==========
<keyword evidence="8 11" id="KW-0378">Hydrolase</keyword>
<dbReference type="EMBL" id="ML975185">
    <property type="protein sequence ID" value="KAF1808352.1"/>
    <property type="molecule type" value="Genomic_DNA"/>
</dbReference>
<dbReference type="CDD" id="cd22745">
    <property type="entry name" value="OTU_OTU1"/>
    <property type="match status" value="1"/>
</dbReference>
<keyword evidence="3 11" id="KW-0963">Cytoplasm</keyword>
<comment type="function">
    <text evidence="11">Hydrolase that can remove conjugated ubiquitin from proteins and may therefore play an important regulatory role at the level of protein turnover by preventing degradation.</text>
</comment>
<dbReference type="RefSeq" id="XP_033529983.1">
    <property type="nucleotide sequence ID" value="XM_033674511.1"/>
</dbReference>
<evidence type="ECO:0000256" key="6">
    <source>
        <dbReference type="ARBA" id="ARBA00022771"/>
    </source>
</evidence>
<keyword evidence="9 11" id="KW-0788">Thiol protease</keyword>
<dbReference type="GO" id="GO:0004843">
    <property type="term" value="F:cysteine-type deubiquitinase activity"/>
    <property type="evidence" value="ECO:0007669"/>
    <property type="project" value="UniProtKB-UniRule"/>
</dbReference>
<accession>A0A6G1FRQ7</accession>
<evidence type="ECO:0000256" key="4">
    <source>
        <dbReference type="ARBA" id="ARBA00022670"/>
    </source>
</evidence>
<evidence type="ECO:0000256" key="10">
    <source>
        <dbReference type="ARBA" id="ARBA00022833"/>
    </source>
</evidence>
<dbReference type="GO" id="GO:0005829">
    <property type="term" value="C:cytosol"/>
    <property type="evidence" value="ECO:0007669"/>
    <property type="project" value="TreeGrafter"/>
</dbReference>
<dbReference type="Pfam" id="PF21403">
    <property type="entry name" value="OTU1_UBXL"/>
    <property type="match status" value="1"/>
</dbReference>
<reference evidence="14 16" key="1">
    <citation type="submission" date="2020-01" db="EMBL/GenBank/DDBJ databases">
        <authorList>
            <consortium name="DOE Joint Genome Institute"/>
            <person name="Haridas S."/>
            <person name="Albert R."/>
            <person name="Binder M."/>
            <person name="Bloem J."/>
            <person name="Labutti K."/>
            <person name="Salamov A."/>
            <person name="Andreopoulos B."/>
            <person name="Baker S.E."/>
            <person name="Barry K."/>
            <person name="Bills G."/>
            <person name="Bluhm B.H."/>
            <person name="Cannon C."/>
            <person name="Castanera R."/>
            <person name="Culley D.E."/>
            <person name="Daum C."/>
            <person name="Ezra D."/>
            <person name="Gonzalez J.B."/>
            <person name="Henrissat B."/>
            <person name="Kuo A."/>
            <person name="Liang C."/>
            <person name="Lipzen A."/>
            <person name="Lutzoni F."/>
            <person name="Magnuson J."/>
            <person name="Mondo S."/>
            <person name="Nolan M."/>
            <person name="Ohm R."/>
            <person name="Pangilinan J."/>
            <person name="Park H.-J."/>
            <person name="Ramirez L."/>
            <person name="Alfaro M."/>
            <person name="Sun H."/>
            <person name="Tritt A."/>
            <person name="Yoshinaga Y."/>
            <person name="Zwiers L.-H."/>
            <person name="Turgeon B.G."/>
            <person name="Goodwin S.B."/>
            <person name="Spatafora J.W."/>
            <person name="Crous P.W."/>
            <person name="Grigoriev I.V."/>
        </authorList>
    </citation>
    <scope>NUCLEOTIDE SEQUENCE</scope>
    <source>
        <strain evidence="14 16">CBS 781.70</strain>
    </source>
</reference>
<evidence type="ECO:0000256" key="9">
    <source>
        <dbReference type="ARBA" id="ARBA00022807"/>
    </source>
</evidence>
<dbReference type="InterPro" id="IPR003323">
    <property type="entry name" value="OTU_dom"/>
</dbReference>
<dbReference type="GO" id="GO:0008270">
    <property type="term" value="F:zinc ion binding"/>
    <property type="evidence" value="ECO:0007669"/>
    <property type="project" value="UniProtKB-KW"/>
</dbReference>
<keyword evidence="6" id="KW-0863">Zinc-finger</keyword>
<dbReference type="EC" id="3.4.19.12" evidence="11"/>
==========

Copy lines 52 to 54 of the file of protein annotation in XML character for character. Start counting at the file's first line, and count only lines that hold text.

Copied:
            <person name="Haridas S."/>
            <person name="Albert R."/>
            <person name="Binder M."/>